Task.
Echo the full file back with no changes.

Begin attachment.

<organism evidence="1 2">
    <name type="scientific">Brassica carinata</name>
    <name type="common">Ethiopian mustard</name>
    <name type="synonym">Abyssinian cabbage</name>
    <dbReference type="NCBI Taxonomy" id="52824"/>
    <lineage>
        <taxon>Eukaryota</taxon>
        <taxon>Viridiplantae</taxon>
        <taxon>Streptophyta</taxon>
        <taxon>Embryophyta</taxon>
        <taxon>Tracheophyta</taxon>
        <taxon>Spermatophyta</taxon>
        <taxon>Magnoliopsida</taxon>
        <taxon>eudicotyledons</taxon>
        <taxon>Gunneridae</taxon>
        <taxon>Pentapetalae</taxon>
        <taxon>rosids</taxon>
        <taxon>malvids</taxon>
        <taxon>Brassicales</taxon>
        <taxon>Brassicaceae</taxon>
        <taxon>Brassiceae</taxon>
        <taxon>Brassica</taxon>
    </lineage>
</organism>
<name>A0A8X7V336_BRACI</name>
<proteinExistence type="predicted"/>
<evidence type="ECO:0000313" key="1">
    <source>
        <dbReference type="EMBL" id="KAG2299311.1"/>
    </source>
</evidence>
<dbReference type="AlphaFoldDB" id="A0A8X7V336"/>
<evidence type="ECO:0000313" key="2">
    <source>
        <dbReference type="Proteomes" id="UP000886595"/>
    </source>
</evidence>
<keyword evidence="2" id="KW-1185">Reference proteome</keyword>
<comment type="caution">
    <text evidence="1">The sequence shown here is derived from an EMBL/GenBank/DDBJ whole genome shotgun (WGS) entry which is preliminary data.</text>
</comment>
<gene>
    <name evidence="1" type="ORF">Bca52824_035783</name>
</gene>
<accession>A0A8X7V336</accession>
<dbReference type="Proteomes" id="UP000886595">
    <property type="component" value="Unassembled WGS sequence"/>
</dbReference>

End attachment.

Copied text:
<organism evidence="1 2">
    <name type="scientific">Brassica carinata</name>
    <name type="common">Ethiopian mustard</name>
    <name type="synonym">Abyssinian cabbage</name>
    <dbReference type="NCBI Taxonomy" id="52824"/>
    <lineage>
        <taxon>Eukaryota</taxon>
        <taxon>Viridiplantae</taxon>
        <taxon>Streptophyta</taxon>
        <taxon>Embryophyta</taxon>
        <taxon>Tracheophyta</taxon>
        <taxon>Spermatophyta</taxon>
        <taxon>Magnoliopsida</taxon>
        <taxon>eudicotyledons</taxon>
        <taxon>Gunneridae</taxon>
        <taxon>Pentapetalae</taxon>
        <taxon>rosids</taxon>
        <taxon>malvids</taxon>
        <taxon>Brassicales</taxon>
        <taxon>Brassicaceae</taxon>
        <taxon>Brassiceae</taxon>
        <taxon>Brassica</taxon>
    </lineage>
</organism>
<name>A0A8X7V336_BRACI</name>
<proteinExistence type="predicted"/>
<evidence type="ECO:0000313" key="1">
    <source>
        <dbReference type="EMBL" id="KAG2299311.1"/>
    </source>
</evidence>
<dbReference type="AlphaFoldDB" id="A0A8X7V336"/>
<evidence type="ECO:0000313" key="2">
    <source>
        <dbReference type="Proteomes" id="UP000886595"/>
    </source>
</evidence>
<keyword evidence="2" id="KW-1185">Reference proteome</keyword>
<comment type="caution">
    <text evidence="1">The sequence shown here is derived from an EMBL/GenBank/DDBJ whole genome shotgun (WGS) entry which is preliminary data.</text>
</comment>
<gene>
    <name evidence="1" type="ORF">Bca52824_035783</name>
</gene>
<accession>A0A8X7V336</accession>
<dbReference type="Proteomes" id="UP000886595">
    <property type="component" value="Unassembled WGS sequence"/>
</dbReference>